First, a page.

As shown in FIG. 8, and as described in copending U.S. patent application Ser. Nos. 07/908,403 and 08/279,500, control wires 51 and 52 are inserted into the wire channels formed in the various portions 41, 42 and 43 and looped through the distal portion 43. The wires 51 and 52 are held under tension as the distal portion 43 is inserted into a tipping die. The die is heated and shaped to form a convergent tip 45 and then cooled. The looping of the wires 51 and 52 through the wire channels in the distal portion 43 not only secures the wires to a portion of the elongate tube 40 but also reduces the slippage of the wires as the wires 51 and 52 are moved longitudinally with respect to one another to bend the various portions 41, 42 and 43 of the elongate tube 40.
Movement of these flexible portions of the elongate tube 40 is controlled by a control means shown in FIG. 2 as a control wheel 35. The control wheel such 35 has stem portions 36, 37 which are connected to and enable the housing 30 to carry the control wheel such as in the manner disclosed in U.S. patent application Ser. Nos. 07/908,403 and 08/279,500. As shown in FIGS. 2 and 8, control wires 50 and 52 are attached to a portion of the housing 30, cross over and wrap around the stem portions 36 and 37, and form loops adjacent tip 45 in the distal portion 43. As a result, rotation of the control wheel 35 causes the control wires 51 and 52 to move within the elongate tube 40, which allows the user to selectively bend and thereby remotely manipulate various portions of the elongate tube of a catheter 20. It will be apparent that various other attaching or engaging locations may also be used, such as attaching the wires 51 and 52 to the control wheel 35 in some manner. Further, the control wires may also only extend into various portions 41, 42, or 43 of the elongate tube 40 for changing the angular attitude of the medial 42 or proximal 41 portions from the substantially straight axis separately from any changes in the angular attitude of the distal portion to thereby manipulate the medial 42 or the proximal portion. FIG. 3 illustrates the controlled movement of the catheter 20 in response to movement of the control wheel 35.
FIGS. 4 and 5 illustrate the location of the working lumens 46 and 47, which extend parallel to the longitudinal axis of the housing 30, the proximal 41, medial 42 and distal 43 portions, and the control wires 50 and 52 within the elongate tube 40. In the embodiment shown, the lumens 46 and 47 are oriented in vertical alignment above one another, internal to the control wires, and the lumens have a generally circular configuration. It is to be understood however, that the lumens need not have this orientation relative to each other and/or the control wires. Skilled artisan will recognize various other alternatives which are available while remaining within the spirit of this invention. Two alternative configurations of the lumens 46 and 47 are discussed in detail below.
FIGS. 5-8 illustrate views of the distal portion 43 of the catheter 20 and the construction thereof. FIG. 5 is an end view of the distal portion 43 of the catheter 20 illustrating the working lumens 46 and 47 which provide an access for a fiberoptic scope or the like into a vessel or cavity of the human body. FIG. 6 is a side plan view of the housing 30, showing one of the lumens 47 at the tip 45 of the distal end 43. The lumen 47 allows the medical tools, fluid, and other materials or objects to pass through the catheter 20 and into the target area of the human body. FIG. 7 is another side plan view of the housing 30, showing in phantom the location of the lumens 46 and 47.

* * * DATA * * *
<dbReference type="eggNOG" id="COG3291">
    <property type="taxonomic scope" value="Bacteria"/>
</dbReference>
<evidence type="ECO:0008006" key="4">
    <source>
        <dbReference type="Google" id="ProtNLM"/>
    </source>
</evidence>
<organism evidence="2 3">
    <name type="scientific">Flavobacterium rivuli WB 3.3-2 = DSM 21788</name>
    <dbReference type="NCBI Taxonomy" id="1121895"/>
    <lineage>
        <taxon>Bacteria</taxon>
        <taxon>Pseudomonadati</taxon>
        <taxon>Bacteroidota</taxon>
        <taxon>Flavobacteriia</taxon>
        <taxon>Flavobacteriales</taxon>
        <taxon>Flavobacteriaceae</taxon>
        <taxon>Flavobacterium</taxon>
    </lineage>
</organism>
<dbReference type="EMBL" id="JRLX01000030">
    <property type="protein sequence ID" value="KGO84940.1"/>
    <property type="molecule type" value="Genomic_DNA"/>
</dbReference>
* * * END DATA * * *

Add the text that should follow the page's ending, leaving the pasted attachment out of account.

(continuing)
FIG. 9 illustrates an alternative embodiment of the present invention where splines 54 are formed into at least one and possibly both of the lumens 46" and 47". The splines 54 operate to keep a medical instrument or tool centered within the lumen (in this embodiment 46") and away from the sides thereof, which allows fluid to evenly flow through the lumen and around the end of the instrument or tool for irrigation and/or cleaning thereof during a medical procedure.
FIG. 10 shows another embodiment of the lumen 47"' which has one flat surface 56 to limit or prevent any unwanted rotation of a medical tool or instrument, placed in lumen 47"' during a procedure.
Many modifications and other embodiments of the invention will come to mind in one skilled in the art to which this invention pertains having the benefit of the teachings presented in the foregoing descriptions and the associated drawings. Therefore, it is to be understood that the invention is not to be limited to the specific embodiments disclosed, and that modifications and embodiments are intended to be included within the scope of the appended claims.
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|U.S. Classification||604/95.04, 604/525|
|International Classification||A61B1/01, A61M25/092, A61M25/01, A61B1/12, A61B1/313, A61M25/00|
|Cooperative Classification||A61B1/0057, A61B1/3132, A61M25/0009, A61M25/01, A61M25/0136, A61M2025/015, A61M25/0141, A61M25/0147|
|European Classification||A61M25/01C10E, A61M25/01C10K, A61B1/01, A61M25/01, A61M25/01C10A|
|Oct 19, 2000||FPAY||Fee payment|
Year of fee payment: 4
|Oct 29, 2004||FPAY||Fee payment|
Year of fee payment: 8
|May 1, 2008||FPAY||Fee payment|
Year of fee payment: 12